Gardening would begin in the spring, with some produce eaten fresh and other produce preserved for later. The fall garden crops (potatoes, carrots, pumpkins and winter squash, peppers, apples, onions, etc.) were things that would mostly last through the winter, running out in early spring, with a short time of limited choices before the next spring garden food came in.

Fall meant butchering. Most of the best cuts of meat would be gone by spring, but there would be enough fat (salt pork and lard) to last until the next butchering. There might also be a small spring butchering, particularly if the cow's calf that year was male, and wouldn't grow up to be another productive milk cow, and you didn't have the need to either raise it to be gelded and trained as an ox or to be kept as a bull to father the next generation of milk cows. The stomach provided rennet to make cheese with the milk during the summer, thus preserving it for winter, and there would be veal to eat for a little while.

Other hunted meat supplemented the diet during the winter. Big game (bear, dear) would be hunted in winter, when the cold would keep the meat edible for a reasonably long time, so it could be eaten rather than spoiled. Hunting larger animals took a dedicated effort, time that couldn't be spent in other productive activity. Practical in the winter, when other work was less, you could take the time to preserve the fur or hide, and the large quantities of meat could be saved by freezing/chilling with less labor than the preserving that went with butchering. Not worth it in the summer, when time was needed for other farm tasks, and meat would spoil quickly. That was "real" hunting, while something like shooting or trapping a rabbit in the garden could be done year round, opportunistically during other work.

Dairy products, eggs and milk, were seasonal from spring until mid-winter. At some point in the winter, the hens stop laying and the cows stop producing milk, and those products were then done until the next spring.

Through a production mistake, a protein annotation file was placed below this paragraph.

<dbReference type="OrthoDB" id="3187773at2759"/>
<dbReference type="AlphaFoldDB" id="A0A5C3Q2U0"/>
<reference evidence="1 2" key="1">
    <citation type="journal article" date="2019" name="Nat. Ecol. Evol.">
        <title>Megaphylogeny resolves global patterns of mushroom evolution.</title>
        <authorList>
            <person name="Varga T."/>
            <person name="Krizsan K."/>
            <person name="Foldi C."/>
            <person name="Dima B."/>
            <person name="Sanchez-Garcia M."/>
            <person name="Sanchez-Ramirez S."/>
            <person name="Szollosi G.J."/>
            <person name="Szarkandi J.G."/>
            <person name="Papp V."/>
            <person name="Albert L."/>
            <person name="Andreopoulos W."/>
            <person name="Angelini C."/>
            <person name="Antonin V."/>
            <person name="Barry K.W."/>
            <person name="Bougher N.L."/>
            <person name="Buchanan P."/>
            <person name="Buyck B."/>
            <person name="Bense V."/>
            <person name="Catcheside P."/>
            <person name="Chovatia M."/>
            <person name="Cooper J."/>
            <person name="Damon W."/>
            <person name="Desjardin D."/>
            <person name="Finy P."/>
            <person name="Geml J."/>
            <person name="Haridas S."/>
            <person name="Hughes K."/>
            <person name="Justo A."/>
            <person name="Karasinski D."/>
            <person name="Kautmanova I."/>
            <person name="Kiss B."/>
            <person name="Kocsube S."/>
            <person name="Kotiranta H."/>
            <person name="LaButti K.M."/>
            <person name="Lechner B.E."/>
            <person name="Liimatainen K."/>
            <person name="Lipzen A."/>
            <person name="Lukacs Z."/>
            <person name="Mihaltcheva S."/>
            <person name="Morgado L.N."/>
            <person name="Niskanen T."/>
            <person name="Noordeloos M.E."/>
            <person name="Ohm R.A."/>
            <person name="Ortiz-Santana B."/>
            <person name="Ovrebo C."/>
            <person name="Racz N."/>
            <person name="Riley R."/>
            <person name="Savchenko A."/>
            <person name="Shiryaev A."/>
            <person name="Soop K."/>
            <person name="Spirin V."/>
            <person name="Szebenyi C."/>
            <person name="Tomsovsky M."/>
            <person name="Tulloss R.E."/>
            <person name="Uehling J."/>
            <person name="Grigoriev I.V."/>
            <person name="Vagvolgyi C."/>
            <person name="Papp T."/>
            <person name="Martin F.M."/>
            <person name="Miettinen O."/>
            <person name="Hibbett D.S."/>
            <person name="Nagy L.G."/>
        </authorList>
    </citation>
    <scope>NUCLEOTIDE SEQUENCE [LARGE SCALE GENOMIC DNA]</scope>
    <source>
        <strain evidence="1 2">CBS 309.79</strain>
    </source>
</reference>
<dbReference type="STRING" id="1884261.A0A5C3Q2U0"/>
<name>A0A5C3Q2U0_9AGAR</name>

There is also gathering. Maple sap, to make syrup. Wild greens in the spring. Various fruits and berries in the summer, some eaten fresh, others dried or otherwise preserved. Wild honey, when found. Fishing, either with a fish trap (as in OTBOPC) or as an occasional bit of play on a summer day when rain forced a break in the ordinary farming routine.

So you have a diet that is very, very seasonal. Where some types of food are more interesting than others, and also where the production of some types of food made for a better story than others.


That's in the early books, LHITBW, FB, and, to a lesser extent, LHOTP (they're aiming for this diet, but don't stay long enough to get the benefit of their first garden.) The books with the best food porn.

Starting in OTBOPC, you see the shift to grain farming for cash, and less variety in the diet, a crisis that culminates in LW, when the lack of a grain harvest prevented them from buying enough food to make it through the winter, and the lack of well-established subsistence farming prevented the stockpiling of their own farm food. In LTOTP and THGY, the Ingalls farm gets better established, and we start to see garden food again, but not the variety of meat that came with hunting and trapping.

Timothy (TRiG) said...

My mother read us all these books at night time when we went to bed. We were well capable of reading for ourselves, but she was an excellent reader, and that was our nightly ritual. I must point her to this series of posts. I'm sure she'd find them fascinating.